Joseph P. McDonald

Joseph  P.  McDonald
World Trade Center

Brainy, Brawny, Balanced

To mere mortals, people with natural gifts seem to stroll down easy street. Certainly Joseph McDonald appeared that way. He towered over his six siblings athletically and intellectually, said his brother Paul.

A perennial captain, he had the generosity of soul to pick the dorky kids for his team. During high school he was courted by scouts for Major League Baseball, but he chose college.

As he aged, Mr. McDonald was no longer the best athlete, but he was usually the smartest. He could always figure out a way to win. And winning was everything.

Most people knew him as a modest, funny, social fellow. Those closest saw an occasional moodiness that would come upon Mr. McDonald, 43, a bonds broker at Cantor Fitzgerald. He felt, said Paul McDonald, that he was not fulfilling his potential.

But about three years ago, Mr. McDonald suddenly got it. He stopped competing with himself. He cut back the socializing with clients and embraced the family: his wife, Denise; his daughters, Kathleen and Brigid; his parents, Joseph and Mary. Weekends he hiked with the family and coached girls' soccer and softball in Livingston, N.J.

"He accepted that there were other ways to define himself," Paul said: he seemed imbued with faith and fresh joy, and he strolled with the lightness of a man who had found his way to easy street.

Profile published in THE NEW YORK TIMES on December 23, 2001.

Joseph McDonald, 43, exemplary dad

In high school, Joseph P. McDonald played baseball well enough to catch the attention of major league scouts. He was a standout on the basketball team, too. In college, he proved himself a bruising presence on the rugby field. And later, he learned to play golf well enough to humble any business associate who dared to join him on the links.

But in recent years, the athletic endeavors that mattered most to him were the hikes he took on Sundays with his wife, Denise, and their daughters, Kathleen, 10, and Brigid, 7.

And the games his daughters played for the Livingston Soccer Club and the Livingston National Little League.

And the hours he spent in the swimming pool, letting the girls climb on his back and then tossing them giggling into the air.

"His athleticism was God-given, and he had a good time with it, but it didn't define his life," said his father, Dr. Joseph P. McDonald of Sparta. "What defined his life was his marriage and fatherhood. He was an exemplary father. He never went anywhere without those girls."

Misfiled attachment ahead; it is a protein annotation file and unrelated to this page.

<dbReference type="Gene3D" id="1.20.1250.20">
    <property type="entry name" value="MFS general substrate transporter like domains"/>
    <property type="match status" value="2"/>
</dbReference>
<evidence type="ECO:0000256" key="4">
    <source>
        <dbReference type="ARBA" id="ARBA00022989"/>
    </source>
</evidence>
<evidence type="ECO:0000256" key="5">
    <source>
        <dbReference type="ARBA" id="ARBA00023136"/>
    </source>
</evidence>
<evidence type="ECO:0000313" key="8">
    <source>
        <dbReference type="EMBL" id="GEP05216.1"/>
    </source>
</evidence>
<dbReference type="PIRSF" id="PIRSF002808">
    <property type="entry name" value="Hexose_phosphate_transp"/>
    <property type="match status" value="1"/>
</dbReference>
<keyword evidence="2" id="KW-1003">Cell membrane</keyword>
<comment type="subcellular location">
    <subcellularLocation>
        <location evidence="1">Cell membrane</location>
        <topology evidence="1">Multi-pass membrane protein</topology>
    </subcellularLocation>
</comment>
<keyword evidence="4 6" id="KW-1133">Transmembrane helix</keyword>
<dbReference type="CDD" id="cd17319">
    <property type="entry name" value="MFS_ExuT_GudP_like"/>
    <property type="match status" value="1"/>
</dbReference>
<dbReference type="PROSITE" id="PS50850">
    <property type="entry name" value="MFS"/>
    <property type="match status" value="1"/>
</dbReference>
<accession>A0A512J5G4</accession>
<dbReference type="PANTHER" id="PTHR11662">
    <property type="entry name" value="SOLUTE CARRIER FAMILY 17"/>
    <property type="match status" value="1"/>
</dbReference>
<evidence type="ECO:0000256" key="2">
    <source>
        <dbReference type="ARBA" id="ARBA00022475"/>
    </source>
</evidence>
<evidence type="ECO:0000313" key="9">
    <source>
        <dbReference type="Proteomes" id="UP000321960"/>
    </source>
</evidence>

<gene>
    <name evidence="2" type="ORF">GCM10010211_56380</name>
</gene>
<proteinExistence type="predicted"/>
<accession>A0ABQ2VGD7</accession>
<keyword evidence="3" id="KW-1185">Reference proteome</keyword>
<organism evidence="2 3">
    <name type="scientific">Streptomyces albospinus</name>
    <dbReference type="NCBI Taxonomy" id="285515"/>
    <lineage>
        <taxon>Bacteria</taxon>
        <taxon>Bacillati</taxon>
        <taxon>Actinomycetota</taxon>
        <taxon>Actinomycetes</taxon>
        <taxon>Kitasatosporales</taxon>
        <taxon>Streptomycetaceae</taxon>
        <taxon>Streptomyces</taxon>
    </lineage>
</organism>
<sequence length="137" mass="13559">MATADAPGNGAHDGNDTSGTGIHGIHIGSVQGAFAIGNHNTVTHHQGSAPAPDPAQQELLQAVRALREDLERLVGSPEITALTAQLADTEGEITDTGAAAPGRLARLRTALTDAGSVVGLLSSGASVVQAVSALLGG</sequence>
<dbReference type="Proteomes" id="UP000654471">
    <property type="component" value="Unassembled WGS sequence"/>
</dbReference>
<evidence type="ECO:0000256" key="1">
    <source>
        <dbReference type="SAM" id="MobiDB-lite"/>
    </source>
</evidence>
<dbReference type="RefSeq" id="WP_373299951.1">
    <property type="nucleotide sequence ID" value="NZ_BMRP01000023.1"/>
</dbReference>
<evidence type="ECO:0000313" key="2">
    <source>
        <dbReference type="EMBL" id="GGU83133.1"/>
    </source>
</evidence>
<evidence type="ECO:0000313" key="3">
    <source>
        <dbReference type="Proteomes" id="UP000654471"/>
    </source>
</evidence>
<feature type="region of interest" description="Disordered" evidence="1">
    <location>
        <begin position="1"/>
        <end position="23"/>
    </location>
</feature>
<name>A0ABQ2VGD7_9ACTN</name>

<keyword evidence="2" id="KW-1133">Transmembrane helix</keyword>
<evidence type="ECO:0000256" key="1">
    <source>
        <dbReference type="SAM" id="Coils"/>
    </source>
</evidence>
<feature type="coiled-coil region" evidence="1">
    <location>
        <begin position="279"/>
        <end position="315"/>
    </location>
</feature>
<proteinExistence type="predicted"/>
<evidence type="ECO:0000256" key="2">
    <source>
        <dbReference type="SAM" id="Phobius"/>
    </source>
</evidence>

Mr. McDonald, 43, of Livingston, was a partner at Cantor Fitzgerald Securities. He was at work at the World Trade Center on the morning of the terrorist attack, and has not been heard from since.

Born in Brooklyn, Mr. McDonald had lived in Livingston since 1989. He was a 1979 graduate of Carleton College in Northfield, Minn.

Mr. McDonald worked for many years as a broker of financial services at two affiliated companies in New York -- Garvin, Guybutler Ltd. and Garban LLC. -- before joining Cantor Fitzgerald three years ago.

"He had the kind of job on Wall Street where there was a lot of pressure to socialize," said Mr. McDonald's brother, Paul. "But it was always more important to him to be with his daughters, even if that meant giving up some opportunities."

Mr. McDonald was a former member of the Lake Mohawk Golf Club. There was a time, his brother said, when he played two rounds of golf every weekend. Though he hadn't put his clubs away altogether, he had cut back to two or three rounds a summer.

"He had kind of stopped golfing to spend more time with us," Mrs. McDonald said. "And when he wasn't with us, he was usually with his parents."

In addition to his wife, daughters, parents and brother, Mr. McDonald is survived by three sisters, Nancy Mahoney of Clinton, Mary Jean O'Sullivan of Phillipsburg and Maura Waugh of Sparta, and two other brothers, James and George, both of Manhattan.

Profile published by Tom Feeney in THE STAR-LEDGER.

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